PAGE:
It is a rare chronic condition that involves swelling and inflammation of the facial skin. It tends to be more severe than other Rosacea types and the symptoms include thickened skin, yellowish-brown to pinkish papules/bumps and red patches. Apart from adults, middle-aged women are more likely to be affected by this condition. Due to its similarity with other dermatological ailments, it is often misleading to diagnose this rare condition of Rosacea and requires a skin biopsy.
As the name indicates, Steroidal Rosacea is induced by persistent use or discontinuation of oral or topical corticosteroids. Creams and lotions containing fluorine are more likely to induce this type of Rosacea. The symptoms include small scaly papules/pustules on the facial skin, causing redness and itchiness. If left undiagnosed and untreated for a long time, it can cause enlargement of blood vessels due to swelling (telangiectasia).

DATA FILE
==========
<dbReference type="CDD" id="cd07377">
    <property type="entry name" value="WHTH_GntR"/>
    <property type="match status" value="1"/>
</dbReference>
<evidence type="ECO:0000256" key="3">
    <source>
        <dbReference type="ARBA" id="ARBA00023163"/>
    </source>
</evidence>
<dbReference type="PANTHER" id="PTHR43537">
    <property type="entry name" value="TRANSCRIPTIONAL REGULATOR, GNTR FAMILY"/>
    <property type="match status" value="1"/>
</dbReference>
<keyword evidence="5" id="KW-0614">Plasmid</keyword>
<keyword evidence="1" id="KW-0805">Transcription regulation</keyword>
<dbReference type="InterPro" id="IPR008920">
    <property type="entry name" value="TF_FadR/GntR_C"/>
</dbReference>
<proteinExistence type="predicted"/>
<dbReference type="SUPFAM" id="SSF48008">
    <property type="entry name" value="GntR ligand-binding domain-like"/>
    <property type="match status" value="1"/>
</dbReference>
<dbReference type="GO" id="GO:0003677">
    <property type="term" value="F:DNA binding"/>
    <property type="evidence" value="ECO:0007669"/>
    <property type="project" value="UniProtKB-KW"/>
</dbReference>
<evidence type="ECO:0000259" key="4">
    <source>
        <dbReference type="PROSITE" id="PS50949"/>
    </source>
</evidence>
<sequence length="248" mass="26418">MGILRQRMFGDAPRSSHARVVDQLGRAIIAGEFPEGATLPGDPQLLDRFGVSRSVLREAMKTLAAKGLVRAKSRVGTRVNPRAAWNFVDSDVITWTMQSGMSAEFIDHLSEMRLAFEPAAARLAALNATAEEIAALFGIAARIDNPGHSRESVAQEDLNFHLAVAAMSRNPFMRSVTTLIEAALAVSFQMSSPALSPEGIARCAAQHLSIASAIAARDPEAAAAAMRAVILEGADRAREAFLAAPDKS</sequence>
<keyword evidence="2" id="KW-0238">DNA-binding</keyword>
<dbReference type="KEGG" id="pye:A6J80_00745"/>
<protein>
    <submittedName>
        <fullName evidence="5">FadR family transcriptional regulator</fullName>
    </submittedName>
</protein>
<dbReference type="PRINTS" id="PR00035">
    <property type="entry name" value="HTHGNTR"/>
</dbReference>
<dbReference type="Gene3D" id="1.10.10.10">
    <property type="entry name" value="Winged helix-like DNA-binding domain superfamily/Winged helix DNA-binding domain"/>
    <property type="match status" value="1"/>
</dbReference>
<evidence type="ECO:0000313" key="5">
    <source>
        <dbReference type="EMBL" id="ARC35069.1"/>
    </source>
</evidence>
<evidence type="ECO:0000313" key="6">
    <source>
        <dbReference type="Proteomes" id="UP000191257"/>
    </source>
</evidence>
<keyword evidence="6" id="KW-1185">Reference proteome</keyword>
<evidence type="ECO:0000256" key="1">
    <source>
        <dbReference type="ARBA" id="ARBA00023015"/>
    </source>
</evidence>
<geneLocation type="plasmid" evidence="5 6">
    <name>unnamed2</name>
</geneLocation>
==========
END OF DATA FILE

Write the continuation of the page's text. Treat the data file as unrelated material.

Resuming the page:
Although, exact factors on what causes Rosacea are yet not known, potential contributors of the same have been propounded. This set of probable inducers include defective immune system, nervous system, problems with the facial blood vessels, presence of certain microbes and Demodex mites. Based on some anecdotal evidence, Rosacea could also be as a result of inherited factors, and genetic research about the same is in progression.
The ‘indirect triggers’ that worsen the symptoms of Rosacea include:
- Sun Exposure (Ultra-violet radiations)
- Stressful conditions/Strong emotions
- Extreme climatic conditions
- Strenuous work-outs
- Alcohol consumption
- Hot showers
- Certain drinks (Tea/Coffee/Cola)
- Hot Beverages